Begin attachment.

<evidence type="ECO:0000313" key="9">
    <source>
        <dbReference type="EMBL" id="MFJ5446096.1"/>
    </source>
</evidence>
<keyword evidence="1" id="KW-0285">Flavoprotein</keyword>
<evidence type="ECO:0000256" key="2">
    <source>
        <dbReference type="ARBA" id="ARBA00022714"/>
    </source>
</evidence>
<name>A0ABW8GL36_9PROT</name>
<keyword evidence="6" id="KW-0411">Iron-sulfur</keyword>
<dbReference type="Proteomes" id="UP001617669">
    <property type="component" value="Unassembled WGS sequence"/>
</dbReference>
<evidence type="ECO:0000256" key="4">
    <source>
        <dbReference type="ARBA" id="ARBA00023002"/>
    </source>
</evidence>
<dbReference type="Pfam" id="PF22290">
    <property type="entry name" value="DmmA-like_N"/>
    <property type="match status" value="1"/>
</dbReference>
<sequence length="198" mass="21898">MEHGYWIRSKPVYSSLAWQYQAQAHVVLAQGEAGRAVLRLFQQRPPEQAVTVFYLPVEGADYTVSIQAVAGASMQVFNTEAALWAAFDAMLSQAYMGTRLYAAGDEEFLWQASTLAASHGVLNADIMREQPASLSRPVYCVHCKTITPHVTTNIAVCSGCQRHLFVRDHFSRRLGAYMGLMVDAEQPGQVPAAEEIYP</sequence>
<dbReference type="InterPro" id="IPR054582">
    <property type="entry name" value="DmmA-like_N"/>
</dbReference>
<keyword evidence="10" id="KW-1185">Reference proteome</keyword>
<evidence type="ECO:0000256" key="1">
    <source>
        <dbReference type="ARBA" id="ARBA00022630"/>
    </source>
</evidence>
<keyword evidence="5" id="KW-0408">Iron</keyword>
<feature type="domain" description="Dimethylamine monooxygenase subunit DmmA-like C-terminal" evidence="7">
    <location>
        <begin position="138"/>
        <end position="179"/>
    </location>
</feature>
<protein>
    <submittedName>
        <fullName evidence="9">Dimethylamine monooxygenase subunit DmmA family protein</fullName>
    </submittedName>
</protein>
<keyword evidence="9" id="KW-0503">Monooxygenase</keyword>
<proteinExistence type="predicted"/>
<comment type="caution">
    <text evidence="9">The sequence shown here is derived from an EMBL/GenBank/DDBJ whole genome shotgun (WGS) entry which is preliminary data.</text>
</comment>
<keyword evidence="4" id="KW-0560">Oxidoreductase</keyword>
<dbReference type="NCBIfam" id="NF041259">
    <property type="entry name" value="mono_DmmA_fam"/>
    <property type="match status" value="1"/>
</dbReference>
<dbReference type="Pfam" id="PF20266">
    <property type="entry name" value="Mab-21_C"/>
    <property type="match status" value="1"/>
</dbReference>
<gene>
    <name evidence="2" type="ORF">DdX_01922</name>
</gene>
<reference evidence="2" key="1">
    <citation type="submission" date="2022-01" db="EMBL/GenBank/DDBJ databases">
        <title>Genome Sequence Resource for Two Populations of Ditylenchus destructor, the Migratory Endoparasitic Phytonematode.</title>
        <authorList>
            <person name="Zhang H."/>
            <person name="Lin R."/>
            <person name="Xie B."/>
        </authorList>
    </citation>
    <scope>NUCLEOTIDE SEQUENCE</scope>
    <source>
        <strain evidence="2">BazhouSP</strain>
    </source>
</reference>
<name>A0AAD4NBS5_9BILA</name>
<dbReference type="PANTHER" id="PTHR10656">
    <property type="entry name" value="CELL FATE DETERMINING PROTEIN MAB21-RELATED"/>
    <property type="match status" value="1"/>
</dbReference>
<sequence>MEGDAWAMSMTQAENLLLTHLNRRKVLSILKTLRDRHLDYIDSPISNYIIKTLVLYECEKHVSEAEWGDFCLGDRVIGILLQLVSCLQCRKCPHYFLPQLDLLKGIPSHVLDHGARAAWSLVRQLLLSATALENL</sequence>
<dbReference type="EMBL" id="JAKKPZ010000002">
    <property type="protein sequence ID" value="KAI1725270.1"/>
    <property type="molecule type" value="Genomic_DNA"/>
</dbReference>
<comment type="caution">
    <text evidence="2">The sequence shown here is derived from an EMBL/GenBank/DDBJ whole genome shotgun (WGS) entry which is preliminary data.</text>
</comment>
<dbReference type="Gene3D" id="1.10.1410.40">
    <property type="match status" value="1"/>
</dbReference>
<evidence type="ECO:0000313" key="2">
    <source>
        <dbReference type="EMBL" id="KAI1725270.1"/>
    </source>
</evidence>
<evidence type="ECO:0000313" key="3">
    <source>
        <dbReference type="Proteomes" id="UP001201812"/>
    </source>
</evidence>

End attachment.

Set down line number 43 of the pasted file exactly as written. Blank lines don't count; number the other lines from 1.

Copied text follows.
<protein>